Business advisory and advocacy law firm McDonald Hopkins addresses this issue in a special report designed to help potential investors, vendors, and professionals, such as lawyers and bankers, understand the risks involved in participating in the so-called "legal marijuana business."
The report, authored by Bruce Reinhart, co-chair of McDonald Hopkins' white collar and government compliance practice group, details how federal law regulates controlled substances, and that only certain persons registered with the Drug Enforcement Administration (DEA) can manufacture, distribute, and dispense controlled substances.
Reinhart outlines the tremendous risks businesses and business owners take on when dealing with legal marijuana businesses, including exposure to criminal prosecution, loss of assets, civil penalties, loss of licensure, and fiduciary duty litigation. These risks are assumed in an environment with limited -- if any -- protection from legal counsel or insurance.
Given the current legislative landscape, the report warns that the decision to enter the legal marijuana market should be made cautiously and with the advice of legal counsel experienced in criminal, civil, and forfeiture law.
By Steve Elliott
A nationwide survey released on Thursday found that legalization of recreational marijuana in Colorado hasn't led to more young people smoking pot there.
"The actual attitudes towards its use are really in line with other states," said Dr. Leslie Adair, reports MPR News. "What this survey has done is posed questions for further research in understanding why that is."
The survey was commissioned by the Hazelden Betty Ford Foundation, which operates drug and alcohol treatment centers in several states. It included interviews with more than 1,000 young adults between the ages of 18 and 25.
The study also found that about one in 10 young adults reported being high every day at school, at work or while driving.
"What we certainly know is that marijuana use affects memory, it affects concentration, it affects attention," Adair said. "It affects a lot of the cognitive processes required to drive."
But most marijuana users disagreed, according to the study, which found about 60 percent of pot smokers said they don't think it has a negative impact on the brain, reports Ashley Michels at Fox 31 Denver.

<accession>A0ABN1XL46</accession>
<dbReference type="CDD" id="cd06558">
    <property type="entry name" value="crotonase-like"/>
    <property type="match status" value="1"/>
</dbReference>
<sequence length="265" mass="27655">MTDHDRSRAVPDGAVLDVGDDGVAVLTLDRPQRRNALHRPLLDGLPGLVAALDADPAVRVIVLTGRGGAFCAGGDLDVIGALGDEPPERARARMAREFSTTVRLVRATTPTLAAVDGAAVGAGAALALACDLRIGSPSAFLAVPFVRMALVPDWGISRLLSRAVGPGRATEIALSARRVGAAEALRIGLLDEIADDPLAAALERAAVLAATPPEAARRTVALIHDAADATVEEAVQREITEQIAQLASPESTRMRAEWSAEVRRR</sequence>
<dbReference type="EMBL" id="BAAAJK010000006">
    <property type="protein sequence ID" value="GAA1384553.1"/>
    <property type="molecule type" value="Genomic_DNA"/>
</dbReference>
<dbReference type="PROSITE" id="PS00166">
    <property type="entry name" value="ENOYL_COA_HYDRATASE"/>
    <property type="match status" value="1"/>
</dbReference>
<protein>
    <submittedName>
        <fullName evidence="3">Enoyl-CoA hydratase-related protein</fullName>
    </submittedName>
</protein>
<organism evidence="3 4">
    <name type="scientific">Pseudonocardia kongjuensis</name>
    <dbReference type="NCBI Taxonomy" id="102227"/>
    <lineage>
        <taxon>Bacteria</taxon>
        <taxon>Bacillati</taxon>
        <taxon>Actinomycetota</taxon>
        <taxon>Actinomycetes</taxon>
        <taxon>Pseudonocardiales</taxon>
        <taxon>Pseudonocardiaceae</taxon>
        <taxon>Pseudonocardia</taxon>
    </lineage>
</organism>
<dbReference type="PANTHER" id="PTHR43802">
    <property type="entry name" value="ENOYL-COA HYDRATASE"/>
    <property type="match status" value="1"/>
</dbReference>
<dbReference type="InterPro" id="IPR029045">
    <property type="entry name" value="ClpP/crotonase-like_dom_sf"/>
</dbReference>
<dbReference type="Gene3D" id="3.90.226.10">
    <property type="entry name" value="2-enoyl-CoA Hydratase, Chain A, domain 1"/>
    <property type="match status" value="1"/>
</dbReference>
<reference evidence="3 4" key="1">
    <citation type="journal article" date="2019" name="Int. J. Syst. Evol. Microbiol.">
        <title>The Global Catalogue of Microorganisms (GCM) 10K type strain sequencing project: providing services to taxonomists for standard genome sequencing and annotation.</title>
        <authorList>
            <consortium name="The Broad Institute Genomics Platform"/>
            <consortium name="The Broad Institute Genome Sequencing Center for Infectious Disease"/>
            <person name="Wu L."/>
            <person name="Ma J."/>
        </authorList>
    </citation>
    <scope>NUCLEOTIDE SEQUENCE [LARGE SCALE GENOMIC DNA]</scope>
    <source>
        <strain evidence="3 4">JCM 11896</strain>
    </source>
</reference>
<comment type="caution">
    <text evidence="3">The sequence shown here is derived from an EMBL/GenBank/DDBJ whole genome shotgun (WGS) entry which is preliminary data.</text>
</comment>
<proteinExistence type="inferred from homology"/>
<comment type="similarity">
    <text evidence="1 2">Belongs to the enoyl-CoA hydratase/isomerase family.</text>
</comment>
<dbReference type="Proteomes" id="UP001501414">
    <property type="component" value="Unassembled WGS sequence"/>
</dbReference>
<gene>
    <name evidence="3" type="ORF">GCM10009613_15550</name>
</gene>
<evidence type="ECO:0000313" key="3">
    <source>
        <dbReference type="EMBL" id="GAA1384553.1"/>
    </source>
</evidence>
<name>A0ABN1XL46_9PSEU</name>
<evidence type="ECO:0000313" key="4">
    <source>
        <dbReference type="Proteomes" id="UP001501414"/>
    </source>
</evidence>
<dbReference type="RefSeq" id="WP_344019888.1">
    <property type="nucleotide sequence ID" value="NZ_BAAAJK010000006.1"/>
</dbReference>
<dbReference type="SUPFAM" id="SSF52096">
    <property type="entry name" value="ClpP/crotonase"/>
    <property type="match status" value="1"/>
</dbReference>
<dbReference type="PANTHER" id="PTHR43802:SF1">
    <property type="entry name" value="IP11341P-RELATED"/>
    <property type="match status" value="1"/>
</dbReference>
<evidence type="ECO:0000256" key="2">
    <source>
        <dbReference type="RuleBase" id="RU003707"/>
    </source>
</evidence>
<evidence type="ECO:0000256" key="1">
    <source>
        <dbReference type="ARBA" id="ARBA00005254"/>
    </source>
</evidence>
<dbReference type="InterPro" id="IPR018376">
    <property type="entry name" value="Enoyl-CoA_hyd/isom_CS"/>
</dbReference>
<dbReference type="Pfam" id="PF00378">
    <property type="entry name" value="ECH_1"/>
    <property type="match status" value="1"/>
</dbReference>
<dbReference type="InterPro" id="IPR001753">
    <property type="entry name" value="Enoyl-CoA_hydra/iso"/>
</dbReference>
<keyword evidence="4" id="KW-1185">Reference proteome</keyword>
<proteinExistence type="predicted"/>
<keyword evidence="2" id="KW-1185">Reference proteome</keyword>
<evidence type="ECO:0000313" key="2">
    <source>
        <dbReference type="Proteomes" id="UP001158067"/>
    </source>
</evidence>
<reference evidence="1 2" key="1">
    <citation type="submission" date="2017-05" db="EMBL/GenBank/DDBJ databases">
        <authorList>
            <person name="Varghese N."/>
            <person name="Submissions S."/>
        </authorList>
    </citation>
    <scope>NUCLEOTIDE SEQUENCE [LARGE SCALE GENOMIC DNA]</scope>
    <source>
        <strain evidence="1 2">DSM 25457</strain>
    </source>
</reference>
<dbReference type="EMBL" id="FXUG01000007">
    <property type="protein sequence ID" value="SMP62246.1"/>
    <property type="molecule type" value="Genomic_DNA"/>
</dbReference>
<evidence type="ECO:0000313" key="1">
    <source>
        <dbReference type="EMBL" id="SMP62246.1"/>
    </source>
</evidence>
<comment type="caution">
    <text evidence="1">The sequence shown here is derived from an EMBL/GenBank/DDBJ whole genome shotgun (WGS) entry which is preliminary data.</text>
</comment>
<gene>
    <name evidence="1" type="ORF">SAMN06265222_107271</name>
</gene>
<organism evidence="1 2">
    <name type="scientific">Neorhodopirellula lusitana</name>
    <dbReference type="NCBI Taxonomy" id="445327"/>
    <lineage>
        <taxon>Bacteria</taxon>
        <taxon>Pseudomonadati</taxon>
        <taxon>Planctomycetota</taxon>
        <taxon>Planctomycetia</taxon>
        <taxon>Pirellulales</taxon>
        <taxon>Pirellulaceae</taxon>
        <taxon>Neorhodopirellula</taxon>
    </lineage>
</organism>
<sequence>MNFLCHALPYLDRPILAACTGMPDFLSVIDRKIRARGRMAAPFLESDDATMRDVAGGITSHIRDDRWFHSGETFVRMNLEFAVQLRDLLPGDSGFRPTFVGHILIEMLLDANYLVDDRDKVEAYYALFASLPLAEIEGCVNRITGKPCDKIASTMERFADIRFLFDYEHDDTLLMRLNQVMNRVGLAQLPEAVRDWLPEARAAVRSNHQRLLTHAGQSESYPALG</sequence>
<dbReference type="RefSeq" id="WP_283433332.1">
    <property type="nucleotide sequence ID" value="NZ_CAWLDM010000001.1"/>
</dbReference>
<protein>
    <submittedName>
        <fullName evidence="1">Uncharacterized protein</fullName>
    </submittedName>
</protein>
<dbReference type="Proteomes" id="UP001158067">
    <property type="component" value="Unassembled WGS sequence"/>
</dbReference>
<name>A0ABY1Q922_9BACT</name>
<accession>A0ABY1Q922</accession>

The survey also found that 72 percent of young adults whose parents had used marijuana also used it themselves.
Oregon farmers are forced to watch while consumers here buy millions of dollars in hempseed for food, clothing made of hemp and thousand of other products made from this cash crop, all grown in foreign countries.
Ryan Basile is an Oregonian, a farmer and an agricultural businessman. In this video, he alerts us all to unintended consequences of laws banning marijuana and how it's holding back an entire economy perfect for Oregon's climate.
Ryan knows that Measure 91 will compel the state Department of Agriculture to cut the remaining red tape and allow hemp growing and manufacturing in Oregon.
• Hemp plants are considered a dangerous narcotic simply because they're related to marijuana plants.
• Smoking hemp will NOT get you high.
• Hemp is a fibrous plant that can be turned into oil, wax, rope, resin, cloth, paper, pulp and food.
• Canadians make half a billion dollars a year on it, and about 90% of the hemp they grow is exported to the United States. Oregonians are seeing the consequences for our strange approach to hemp while Canadians are profiting off of us.
• Canadians have a 20-year lead on us in hemp research, and everyday it is illegal to grow hemp in Oregon we fall further behind.
"There is an entire hemp economy sitting on the sidelines waiting for voters to pass Measure 91," said Ryan Basile, a farmer and agricultural salesman from Oregon. "From fiber processing to clothing manufacturing, the hemp industry will create jobs and money for our economy."
Highest Support Ever for a Marijuana Legalization Ballot Initiative
Campaign to Legalize Marijuana in Racial Justice Context Resonating With D.C. Voters
A new Washington Post/NBC News/Marist poll released on Thursday shows support for Initiative 71, which would legalize marijuana, at 65 percent among likely D.C. voters.
Initiative 71 allows adults over the age of 21 to possess up to two ounces of marijuana on their person at any time, and allows for the cultivation of up to six marijuana plants at home.
District law prevents the ballot initiative from addressing the sale of marijuana. However, the D.C. Council is currently considering a bill which will tax and regulate marijuana within the District.